People suffering from HIV/AIDS also have had to suffer from taking a mind-boggling amount of medication on a strict schedule and only with certain foods.
There are drugs that need to be taken every eight hours on an empty stomach. Other medications are taken every five hours, but this time with food. It's easy to make a mistake.
Missing a scheduled dose is hazardous because it can lead to the virus developing a resistance to the drug. Then, other medications must be introduced if there are any that the patient can use.
What started with the drug AZT in the late 1980s has burgeoned to about 25 approved HIV medications on the market, and more being studied and approved by the Federal Drug Administration at a fairly steady clip. So far, so good: While there is no cure on the horizon, the virus can be suppressed with medication and there are choices in each classification. With careful management, the virus will not adapt faster than the pace of new medicines to combat it.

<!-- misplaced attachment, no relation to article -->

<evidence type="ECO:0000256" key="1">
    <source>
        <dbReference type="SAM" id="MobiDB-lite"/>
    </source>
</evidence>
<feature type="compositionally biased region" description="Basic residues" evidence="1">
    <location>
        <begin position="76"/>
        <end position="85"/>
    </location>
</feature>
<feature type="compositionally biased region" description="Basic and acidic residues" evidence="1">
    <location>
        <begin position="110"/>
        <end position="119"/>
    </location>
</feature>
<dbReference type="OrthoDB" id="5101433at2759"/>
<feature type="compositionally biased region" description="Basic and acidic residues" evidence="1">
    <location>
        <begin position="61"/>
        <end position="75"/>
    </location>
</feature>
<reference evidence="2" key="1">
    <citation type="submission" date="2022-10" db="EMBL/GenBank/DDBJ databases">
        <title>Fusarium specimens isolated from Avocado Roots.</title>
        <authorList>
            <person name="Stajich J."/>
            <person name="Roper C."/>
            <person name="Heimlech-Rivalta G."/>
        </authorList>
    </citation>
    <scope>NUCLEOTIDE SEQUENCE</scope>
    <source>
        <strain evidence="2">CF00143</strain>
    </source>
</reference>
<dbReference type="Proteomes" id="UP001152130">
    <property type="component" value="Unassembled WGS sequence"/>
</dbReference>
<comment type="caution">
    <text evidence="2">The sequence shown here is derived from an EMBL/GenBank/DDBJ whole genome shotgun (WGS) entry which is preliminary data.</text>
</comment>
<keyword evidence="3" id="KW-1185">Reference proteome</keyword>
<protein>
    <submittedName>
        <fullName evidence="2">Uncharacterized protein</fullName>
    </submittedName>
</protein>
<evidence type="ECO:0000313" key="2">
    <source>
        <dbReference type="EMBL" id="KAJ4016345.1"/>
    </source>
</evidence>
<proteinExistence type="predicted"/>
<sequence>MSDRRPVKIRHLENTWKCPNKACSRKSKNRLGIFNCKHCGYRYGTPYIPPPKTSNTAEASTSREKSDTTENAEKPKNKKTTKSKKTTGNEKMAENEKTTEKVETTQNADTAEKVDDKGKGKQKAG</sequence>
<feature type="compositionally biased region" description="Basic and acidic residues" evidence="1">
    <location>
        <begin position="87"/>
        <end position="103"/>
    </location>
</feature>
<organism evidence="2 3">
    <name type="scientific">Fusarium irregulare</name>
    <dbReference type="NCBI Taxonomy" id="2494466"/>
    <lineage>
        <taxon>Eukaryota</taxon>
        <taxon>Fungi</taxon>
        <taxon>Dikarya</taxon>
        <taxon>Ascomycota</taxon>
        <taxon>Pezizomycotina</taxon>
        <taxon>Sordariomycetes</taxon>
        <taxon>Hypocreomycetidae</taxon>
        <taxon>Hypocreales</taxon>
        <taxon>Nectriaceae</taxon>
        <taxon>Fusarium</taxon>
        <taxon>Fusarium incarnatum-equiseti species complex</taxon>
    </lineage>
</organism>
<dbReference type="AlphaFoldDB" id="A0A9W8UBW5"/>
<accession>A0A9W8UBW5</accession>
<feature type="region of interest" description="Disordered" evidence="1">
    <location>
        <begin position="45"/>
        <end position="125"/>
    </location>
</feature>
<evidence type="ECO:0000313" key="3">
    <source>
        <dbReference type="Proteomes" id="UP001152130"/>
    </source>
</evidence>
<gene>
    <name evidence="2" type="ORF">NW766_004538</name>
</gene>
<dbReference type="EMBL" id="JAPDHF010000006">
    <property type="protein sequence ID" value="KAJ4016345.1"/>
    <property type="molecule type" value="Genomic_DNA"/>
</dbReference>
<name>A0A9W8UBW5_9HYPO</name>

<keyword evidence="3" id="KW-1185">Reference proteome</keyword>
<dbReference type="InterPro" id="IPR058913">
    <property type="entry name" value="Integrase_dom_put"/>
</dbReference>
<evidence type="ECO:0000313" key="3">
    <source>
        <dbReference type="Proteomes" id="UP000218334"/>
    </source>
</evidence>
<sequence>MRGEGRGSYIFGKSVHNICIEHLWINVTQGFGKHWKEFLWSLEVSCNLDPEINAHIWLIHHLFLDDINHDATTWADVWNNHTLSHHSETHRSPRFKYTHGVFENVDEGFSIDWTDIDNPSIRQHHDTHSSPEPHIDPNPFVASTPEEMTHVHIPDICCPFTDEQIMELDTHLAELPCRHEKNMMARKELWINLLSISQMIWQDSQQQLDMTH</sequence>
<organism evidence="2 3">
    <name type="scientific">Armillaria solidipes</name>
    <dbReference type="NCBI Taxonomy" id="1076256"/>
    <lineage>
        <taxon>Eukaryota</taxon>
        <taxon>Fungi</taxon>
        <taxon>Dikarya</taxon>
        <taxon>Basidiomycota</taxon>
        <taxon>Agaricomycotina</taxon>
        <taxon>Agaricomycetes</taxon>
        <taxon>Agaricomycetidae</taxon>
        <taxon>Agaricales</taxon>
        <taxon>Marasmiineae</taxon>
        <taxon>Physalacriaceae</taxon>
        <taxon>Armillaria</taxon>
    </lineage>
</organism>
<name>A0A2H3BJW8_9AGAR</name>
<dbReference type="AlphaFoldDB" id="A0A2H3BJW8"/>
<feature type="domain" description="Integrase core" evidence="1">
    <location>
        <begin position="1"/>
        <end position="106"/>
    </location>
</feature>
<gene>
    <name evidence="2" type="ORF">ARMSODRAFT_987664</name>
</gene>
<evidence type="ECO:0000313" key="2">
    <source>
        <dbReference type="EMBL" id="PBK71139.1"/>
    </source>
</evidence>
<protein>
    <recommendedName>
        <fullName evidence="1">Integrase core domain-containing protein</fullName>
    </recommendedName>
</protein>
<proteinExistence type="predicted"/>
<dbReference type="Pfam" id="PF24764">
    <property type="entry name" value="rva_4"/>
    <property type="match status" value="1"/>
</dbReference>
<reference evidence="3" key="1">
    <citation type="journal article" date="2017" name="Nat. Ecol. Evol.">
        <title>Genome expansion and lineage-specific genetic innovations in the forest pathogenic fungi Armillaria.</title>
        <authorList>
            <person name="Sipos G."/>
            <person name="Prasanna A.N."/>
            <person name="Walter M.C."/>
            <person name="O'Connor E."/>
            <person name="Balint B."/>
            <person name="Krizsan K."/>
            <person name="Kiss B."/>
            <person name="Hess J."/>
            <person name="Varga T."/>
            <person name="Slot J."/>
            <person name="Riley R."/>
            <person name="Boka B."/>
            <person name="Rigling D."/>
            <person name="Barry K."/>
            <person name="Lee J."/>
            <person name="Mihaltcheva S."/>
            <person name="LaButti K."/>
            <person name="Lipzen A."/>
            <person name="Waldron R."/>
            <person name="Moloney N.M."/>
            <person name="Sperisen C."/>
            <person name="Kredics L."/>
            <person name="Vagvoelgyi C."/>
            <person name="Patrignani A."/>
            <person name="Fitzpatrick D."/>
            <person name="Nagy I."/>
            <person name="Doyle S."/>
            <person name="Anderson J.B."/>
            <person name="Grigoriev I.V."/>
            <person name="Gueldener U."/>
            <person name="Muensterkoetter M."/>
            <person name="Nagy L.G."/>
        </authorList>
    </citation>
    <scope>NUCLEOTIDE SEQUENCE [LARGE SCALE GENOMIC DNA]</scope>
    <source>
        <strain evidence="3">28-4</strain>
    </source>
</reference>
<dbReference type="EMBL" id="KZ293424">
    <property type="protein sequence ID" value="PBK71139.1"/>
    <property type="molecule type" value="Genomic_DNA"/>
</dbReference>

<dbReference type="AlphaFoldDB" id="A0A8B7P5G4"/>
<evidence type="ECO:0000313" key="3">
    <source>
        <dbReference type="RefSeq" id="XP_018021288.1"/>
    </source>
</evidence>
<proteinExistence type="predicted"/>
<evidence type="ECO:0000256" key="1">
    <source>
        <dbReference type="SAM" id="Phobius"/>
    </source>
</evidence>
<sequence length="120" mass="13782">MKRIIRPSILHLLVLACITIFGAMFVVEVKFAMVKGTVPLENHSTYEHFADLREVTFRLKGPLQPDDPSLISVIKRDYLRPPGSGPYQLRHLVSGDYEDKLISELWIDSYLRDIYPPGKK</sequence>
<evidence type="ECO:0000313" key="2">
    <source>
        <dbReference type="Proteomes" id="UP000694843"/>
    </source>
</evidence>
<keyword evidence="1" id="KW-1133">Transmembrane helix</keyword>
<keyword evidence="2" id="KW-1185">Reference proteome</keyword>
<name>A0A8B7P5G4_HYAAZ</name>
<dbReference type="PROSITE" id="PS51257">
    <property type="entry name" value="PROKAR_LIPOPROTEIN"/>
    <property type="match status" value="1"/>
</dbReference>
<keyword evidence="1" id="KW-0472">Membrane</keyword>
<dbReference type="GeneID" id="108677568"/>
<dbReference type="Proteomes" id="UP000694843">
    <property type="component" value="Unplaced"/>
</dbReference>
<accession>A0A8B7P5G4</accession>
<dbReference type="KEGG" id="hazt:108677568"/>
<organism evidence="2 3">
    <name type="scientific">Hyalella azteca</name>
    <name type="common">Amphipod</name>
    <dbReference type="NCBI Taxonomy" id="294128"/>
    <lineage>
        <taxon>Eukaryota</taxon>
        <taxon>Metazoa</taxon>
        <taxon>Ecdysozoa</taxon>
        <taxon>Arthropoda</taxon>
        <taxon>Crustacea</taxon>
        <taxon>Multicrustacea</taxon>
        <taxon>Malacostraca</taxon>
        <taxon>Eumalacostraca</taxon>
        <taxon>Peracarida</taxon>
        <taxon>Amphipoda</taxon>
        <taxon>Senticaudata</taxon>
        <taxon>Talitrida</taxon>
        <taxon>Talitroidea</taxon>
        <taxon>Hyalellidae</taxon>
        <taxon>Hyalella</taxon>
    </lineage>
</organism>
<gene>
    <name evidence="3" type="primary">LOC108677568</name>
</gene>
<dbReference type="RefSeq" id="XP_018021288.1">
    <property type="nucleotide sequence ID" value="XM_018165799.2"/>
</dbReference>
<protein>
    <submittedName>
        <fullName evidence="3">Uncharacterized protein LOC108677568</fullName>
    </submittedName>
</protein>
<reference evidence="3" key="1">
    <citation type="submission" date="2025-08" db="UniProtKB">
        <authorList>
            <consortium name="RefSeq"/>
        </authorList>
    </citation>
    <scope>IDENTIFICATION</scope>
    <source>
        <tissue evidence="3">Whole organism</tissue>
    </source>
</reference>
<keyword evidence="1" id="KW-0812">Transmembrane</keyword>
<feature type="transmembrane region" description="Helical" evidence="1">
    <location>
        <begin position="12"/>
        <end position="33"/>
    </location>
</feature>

Simplifying a medication schedule is important to the 40 million people who are infected worldwide, and the 850,000 to 950,000 Americans who are HIV positive. About one out of every 300 Americans has what is a very expensive, chronic condition requiring intensive medical response.
Until recently, the best that drug companies have been able to come up with is the two-a-day pill that combines medications from different classifications. Now, two companies are in the hunt to create the one-a-day that would have the three main classes of HIV medications in one handy pill.
That's a huge improvement over the 25-a-day pill-popping regimen that HIV patients took just 10 years ago.
There are plenty of grim statistics about the worldwide outlook for the disease and usually it's the bad news about the spread of HIV that makes the headlines. Although the one-a-day pill is not a cure, hearing positive news about HIV treatment is good medicine for us all.
The Florida Times-Union (Jacksonville)
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